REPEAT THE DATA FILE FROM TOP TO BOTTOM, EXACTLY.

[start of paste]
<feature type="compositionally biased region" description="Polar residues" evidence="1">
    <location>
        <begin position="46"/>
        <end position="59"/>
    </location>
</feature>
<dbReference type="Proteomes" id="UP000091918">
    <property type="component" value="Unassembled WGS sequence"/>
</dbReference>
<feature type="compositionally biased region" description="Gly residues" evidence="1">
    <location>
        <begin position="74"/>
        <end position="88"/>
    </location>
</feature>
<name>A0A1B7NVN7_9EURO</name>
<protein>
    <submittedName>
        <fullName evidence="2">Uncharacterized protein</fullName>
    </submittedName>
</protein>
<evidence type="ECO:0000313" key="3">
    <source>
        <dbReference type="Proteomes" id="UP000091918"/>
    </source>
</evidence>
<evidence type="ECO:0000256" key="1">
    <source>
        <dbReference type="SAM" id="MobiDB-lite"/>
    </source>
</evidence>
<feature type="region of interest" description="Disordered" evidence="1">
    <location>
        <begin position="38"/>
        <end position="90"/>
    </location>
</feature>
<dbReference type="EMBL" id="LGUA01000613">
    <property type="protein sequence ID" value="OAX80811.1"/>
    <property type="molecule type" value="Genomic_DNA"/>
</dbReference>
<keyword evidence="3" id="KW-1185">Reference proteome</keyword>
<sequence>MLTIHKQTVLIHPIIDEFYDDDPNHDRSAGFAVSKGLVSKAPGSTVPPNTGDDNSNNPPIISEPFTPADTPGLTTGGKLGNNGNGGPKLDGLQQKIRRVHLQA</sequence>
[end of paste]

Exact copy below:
<feature type="compositionally biased region" description="Polar residues" evidence="1">
    <location>
        <begin position="46"/>
        <end position="59"/>
    </location>
</feature>
<dbReference type="Proteomes" id="UP000091918">
    <property type="component" value="Unassembled WGS sequence"/>
</dbReference>
<feature type="compositionally biased region" description="Gly residues" evidence="1">
    <location>
        <begin position="74"/>
        <end position="88"/>
    </location>
</feature>
<name>A0A1B7NVN7_9EURO</name>
<protein>
    <submittedName>
        <fullName evidence="2">Uncharacterized protein</fullName>
    </submittedName>
</protein>
<evidence type="ECO:0000313" key="3">
    <source>
        <dbReference type="Proteomes" id="UP000091918"/>
    </source>
</evidence>
<evidence type="ECO:0000256" key="1">
    <source>
        <dbReference type="SAM" id="MobiDB-lite"/>
    </source>
</evidence>
<feature type="region of interest" description="Disordered" evidence="1">
    <location>
        <begin position="38"/>
        <end position="90"/>
    </location>
</feature>
<dbReference type="EMBL" id="LGUA01000613">
    <property type="protein sequence ID" value="OAX80811.1"/>
    <property type="molecule type" value="Genomic_DNA"/>
</dbReference>
<keyword evidence="3" id="KW-1185">Reference proteome</keyword>
<sequence>MLTIHKQTVLIHPIIDEFYDDDPNHDRSAGFAVSKGLVSKAPGSTVPPNTGDDNSNNPPIISEPFTPADTPGLTTGGKLGNNGNGGPKLDGLQQKIRRVHLQA</sequence>